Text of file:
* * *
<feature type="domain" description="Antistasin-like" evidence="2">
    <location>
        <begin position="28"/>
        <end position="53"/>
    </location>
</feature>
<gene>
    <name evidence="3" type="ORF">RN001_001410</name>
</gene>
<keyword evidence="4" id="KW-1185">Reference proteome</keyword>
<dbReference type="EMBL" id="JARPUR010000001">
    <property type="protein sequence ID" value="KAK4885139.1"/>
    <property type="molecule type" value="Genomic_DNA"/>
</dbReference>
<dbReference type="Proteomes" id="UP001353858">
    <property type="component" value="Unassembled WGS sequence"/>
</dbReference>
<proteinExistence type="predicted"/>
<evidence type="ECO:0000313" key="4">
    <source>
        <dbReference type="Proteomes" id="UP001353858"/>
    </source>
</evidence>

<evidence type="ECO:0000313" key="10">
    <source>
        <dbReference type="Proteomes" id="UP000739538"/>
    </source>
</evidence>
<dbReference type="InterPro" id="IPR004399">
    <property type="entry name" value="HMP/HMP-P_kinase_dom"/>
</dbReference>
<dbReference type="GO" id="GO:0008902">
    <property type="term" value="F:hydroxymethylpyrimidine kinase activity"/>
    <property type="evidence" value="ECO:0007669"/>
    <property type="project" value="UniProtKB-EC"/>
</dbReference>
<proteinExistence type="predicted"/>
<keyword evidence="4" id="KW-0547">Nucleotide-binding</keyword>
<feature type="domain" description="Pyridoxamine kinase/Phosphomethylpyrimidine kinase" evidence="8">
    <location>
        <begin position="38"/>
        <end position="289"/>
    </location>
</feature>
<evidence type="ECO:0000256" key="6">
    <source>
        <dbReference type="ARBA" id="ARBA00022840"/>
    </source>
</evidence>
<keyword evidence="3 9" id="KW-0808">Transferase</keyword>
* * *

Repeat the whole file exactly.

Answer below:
<feature type="domain" description="Antistasin-like" evidence="2">
    <location>
        <begin position="28"/>
        <end position="53"/>
    </location>
</feature>
<gene>
    <name evidence="3" type="ORF">RN001_001410</name>
</gene>
<keyword evidence="4" id="KW-1185">Reference proteome</keyword>
<dbReference type="EMBL" id="JARPUR010000001">
    <property type="protein sequence ID" value="KAK4885139.1"/>
    <property type="molecule type" value="Genomic_DNA"/>
</dbReference>
<dbReference type="Proteomes" id="UP001353858">
    <property type="component" value="Unassembled WGS sequence"/>
</dbReference>
<proteinExistence type="predicted"/>
<evidence type="ECO:0000313" key="4">
    <source>
        <dbReference type="Proteomes" id="UP001353858"/>
    </source>
</evidence>

<evidence type="ECO:0000313" key="10">
    <source>
        <dbReference type="Proteomes" id="UP000739538"/>
    </source>
</evidence>
<dbReference type="InterPro" id="IPR004399">
    <property type="entry name" value="HMP/HMP-P_kinase_dom"/>
</dbReference>
<dbReference type="GO" id="GO:0008902">
    <property type="term" value="F:hydroxymethylpyrimidine kinase activity"/>
    <property type="evidence" value="ECO:0007669"/>
    <property type="project" value="UniProtKB-EC"/>
</dbReference>
<proteinExistence type="predicted"/>
<keyword evidence="4" id="KW-0547">Nucleotide-binding</keyword>
<feature type="domain" description="Pyridoxamine kinase/Phosphomethylpyrimidine kinase" evidence="8">
    <location>
        <begin position="38"/>
        <end position="289"/>
    </location>
</feature>
<evidence type="ECO:0000256" key="6">
    <source>
        <dbReference type="ARBA" id="ARBA00022840"/>
    </source>
</evidence>
<keyword evidence="3 9" id="KW-0808">Transferase</keyword>